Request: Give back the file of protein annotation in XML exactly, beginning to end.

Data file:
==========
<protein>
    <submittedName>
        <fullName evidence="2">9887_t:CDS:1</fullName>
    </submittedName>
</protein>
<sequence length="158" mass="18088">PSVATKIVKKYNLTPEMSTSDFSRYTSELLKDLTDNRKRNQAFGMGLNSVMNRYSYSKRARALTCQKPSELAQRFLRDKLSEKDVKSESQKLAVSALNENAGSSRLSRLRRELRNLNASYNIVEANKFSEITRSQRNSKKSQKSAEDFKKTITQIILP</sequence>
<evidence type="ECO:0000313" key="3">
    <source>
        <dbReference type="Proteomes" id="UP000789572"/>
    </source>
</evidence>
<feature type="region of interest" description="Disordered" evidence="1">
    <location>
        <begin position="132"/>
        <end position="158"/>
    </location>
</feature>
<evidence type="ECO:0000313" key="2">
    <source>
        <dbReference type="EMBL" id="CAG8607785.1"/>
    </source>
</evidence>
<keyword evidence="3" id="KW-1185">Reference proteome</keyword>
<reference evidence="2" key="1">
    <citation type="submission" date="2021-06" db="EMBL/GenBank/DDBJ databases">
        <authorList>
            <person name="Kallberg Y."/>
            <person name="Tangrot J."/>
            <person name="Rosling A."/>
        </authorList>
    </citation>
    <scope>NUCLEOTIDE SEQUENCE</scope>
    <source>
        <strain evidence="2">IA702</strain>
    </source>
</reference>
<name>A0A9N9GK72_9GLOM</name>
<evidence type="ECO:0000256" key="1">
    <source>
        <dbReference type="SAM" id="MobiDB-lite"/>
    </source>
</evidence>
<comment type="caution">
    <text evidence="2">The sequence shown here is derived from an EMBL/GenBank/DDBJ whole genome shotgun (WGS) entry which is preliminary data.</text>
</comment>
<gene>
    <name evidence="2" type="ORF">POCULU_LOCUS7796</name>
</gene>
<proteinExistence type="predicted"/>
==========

<protein>
    <submittedName>
        <fullName evidence="2">9887_t:CDS:1</fullName>
    </submittedName>
</protein>
<sequence length="158" mass="18088">PSVATKIVKKYNLTPEMSTSDFSRYTSELLKDLTDNRKRNQAFGMGLNSVMNRYSYSKRARALTCQKPSELAQRFLRDKLSEKDVKSESQKLAVSALNENAGSSRLSRLRRELRNLNASYNIVEANKFSEITRSQRNSKKSQKSAEDFKKTITQIILP</sequence>
<evidence type="ECO:0000313" key="3">
    <source>
        <dbReference type="Proteomes" id="UP000789572"/>
    </source>
</evidence>
<feature type="region of interest" description="Disordered" evidence="1">
    <location>
        <begin position="132"/>
        <end position="158"/>
    </location>
</feature>
<evidence type="ECO:0000313" key="2">
    <source>
        <dbReference type="EMBL" id="CAG8607785.1"/>
    </source>
</evidence>
<keyword evidence="3" id="KW-1185">Reference proteome</keyword>
<reference evidence="2" key="1">
    <citation type="submission" date="2021-06" db="EMBL/GenBank/DDBJ databases">
        <authorList>
            <person name="Kallberg Y."/>
            <person name="Tangrot J."/>
            <person name="Rosling A."/>
        </authorList>
    </citation>
    <scope>NUCLEOTIDE SEQUENCE</scope>
    <source>
        <strain evidence="2">IA702</strain>
    </source>
</reference>
<name>A0A9N9GK72_9GLOM</name>
<evidence type="ECO:0000256" key="1">
    <source>
        <dbReference type="SAM" id="MobiDB-lite"/>
    </source>
</evidence>
<comment type="caution">
    <text evidence="2">The sequence shown here is derived from an EMBL/GenBank/DDBJ whole genome shotgun (WGS) entry which is preliminary data.</text>
</comment>
<gene>
    <name evidence="2" type="ORF">POCULU_LOCUS7796</name>
</gene>
<proteinExistence type="predicted"/>